Guidelines taken from: How to write rules (without confusing people) by Scott

  1. Flavor first: If the game has a narrative tying the mechanics together, make that narrative clear immediately. The metaphors will be helpful in explaining and justifying the game’s logic and mechanics.
  2. Get the boring stuff out of the way: List the materials needed for the game next, followed by any pre-game instructions for setting up. If it gets wordy or over-complicated, slim it down and add an illustration or two to help explain.
  3. Begin with the end: The first rule you should give the players is the winning condition of the game. Tell them what their objective is. From a logical standpoint, all the other rules serve the winning condition, and will make more sense when described with regards to it. It also makes it easier for players to find when they forget how to win.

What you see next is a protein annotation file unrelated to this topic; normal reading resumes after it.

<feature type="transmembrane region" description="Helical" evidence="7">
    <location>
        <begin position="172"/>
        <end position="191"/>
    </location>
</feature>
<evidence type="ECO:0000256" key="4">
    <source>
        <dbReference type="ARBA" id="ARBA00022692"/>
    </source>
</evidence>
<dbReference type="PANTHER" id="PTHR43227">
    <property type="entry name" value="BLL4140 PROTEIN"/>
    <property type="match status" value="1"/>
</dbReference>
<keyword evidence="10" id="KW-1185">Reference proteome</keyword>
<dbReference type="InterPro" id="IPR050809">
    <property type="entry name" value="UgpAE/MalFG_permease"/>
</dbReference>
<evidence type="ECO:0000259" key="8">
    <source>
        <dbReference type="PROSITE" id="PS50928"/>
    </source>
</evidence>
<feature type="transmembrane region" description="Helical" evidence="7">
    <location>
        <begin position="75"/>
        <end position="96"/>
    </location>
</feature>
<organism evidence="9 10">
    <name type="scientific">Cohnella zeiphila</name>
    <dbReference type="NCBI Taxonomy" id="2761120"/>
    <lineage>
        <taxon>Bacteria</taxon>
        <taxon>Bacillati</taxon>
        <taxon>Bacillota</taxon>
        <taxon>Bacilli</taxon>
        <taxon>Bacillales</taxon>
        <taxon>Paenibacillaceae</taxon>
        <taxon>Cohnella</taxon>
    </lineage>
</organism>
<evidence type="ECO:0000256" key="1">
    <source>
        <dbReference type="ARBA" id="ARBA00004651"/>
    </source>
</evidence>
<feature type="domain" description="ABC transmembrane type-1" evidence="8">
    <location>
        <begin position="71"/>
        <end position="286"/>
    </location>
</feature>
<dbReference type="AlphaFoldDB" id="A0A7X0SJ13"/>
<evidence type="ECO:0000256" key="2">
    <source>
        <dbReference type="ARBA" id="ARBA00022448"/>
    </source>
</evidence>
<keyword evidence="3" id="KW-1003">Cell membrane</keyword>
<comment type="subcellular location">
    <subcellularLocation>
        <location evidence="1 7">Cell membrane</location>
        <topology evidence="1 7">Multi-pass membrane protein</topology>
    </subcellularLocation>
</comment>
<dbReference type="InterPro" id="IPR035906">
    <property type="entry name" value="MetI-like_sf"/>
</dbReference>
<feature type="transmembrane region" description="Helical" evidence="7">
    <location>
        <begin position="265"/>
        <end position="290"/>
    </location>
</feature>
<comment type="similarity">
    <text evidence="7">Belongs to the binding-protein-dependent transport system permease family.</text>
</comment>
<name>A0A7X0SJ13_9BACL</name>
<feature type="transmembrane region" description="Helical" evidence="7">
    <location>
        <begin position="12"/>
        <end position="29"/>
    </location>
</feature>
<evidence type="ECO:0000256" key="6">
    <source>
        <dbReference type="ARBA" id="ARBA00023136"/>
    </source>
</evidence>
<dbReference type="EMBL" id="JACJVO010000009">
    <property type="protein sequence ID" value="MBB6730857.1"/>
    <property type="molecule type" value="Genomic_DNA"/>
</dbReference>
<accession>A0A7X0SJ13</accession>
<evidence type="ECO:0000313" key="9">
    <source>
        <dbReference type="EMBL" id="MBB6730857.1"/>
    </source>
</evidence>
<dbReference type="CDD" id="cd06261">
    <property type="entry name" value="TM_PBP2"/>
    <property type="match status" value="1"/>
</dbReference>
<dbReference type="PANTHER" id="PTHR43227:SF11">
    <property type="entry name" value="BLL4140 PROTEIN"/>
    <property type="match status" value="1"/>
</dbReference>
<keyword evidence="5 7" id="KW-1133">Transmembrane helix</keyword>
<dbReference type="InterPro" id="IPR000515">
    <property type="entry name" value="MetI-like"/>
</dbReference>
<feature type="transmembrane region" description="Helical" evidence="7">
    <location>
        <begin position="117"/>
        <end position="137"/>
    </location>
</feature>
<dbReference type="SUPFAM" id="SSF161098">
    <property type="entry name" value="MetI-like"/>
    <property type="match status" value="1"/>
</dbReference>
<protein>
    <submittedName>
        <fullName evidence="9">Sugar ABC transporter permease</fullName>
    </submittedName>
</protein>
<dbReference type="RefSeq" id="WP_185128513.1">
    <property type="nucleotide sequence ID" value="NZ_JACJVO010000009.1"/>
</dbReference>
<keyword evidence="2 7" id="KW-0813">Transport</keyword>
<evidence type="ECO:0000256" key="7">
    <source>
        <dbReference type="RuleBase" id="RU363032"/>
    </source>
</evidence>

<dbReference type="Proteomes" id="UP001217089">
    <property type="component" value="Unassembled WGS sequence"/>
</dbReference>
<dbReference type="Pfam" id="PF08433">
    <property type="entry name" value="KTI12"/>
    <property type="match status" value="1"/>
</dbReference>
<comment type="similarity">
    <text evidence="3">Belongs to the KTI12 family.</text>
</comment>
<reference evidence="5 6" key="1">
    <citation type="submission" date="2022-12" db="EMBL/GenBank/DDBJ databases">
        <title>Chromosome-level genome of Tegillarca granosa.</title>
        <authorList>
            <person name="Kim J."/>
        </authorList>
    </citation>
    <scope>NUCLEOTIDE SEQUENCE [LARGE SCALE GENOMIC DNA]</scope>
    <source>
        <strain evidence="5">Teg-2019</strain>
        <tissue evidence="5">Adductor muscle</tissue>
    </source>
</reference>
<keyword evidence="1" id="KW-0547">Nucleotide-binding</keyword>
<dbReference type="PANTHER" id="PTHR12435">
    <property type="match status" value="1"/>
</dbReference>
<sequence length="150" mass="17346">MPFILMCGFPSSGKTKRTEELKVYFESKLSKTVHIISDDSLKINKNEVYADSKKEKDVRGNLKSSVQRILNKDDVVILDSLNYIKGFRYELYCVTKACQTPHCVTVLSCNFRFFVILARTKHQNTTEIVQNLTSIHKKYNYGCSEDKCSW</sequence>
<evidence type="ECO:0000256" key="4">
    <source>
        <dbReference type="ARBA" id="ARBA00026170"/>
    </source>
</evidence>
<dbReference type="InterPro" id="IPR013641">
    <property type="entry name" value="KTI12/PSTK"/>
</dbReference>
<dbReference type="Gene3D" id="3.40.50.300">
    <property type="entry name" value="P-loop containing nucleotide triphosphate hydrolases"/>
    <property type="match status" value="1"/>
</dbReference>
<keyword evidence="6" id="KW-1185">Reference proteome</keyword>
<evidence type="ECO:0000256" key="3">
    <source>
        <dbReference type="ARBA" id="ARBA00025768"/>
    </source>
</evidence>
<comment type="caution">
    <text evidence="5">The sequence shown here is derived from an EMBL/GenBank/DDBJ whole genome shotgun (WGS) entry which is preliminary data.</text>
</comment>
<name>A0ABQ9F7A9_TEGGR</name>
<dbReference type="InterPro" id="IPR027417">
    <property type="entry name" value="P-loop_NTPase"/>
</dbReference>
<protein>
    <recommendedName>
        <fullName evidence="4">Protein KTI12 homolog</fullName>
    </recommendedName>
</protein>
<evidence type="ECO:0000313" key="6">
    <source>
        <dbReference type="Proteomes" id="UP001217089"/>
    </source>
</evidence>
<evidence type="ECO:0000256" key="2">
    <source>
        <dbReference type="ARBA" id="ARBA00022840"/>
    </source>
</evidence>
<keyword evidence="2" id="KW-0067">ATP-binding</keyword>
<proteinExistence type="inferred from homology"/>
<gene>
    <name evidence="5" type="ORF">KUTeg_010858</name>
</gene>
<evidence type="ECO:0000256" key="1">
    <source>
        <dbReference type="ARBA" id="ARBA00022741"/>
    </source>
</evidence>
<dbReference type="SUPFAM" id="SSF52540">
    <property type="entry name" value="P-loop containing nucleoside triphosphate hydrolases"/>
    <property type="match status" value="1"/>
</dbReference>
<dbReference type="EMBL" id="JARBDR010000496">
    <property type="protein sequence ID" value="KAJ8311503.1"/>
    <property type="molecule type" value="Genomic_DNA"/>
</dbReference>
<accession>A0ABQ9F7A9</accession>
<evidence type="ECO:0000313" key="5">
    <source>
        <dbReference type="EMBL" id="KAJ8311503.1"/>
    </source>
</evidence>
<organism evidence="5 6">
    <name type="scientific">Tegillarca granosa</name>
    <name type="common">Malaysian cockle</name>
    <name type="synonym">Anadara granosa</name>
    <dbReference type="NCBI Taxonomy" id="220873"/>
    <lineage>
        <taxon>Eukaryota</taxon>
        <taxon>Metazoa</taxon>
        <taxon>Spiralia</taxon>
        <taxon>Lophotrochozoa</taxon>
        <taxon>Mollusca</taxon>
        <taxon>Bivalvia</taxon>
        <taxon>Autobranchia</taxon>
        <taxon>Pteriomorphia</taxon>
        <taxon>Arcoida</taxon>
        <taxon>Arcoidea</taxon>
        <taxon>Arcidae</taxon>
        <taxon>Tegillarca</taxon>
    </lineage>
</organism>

4. Go from general to specific: Think of it like newspaper journalism, or an inverted pyramid. After the objective, describe the broad, overarching rules before describing the instances and exceptions. If it’s Mille Bornes, explain placing mile cards before you explain the hazards and remedies, explain the hazards and remedies before you explain the safety cards, and explain the safety cards before you explain the coup fourré‘s. Another way of saying this would be to explain the things that happen most often in a game first, and the things least likely to happen in a game last.
  5. Tell players what they can do, before telling them what they can’t: Somewhat related to the previous point, you should always explain the least constricting rules before explaining the most constricting. Rules explained earlier therefore become the primary rules, and the rules following are the instances and exceptions where the primary rules change or don’t apply.
Game rule design

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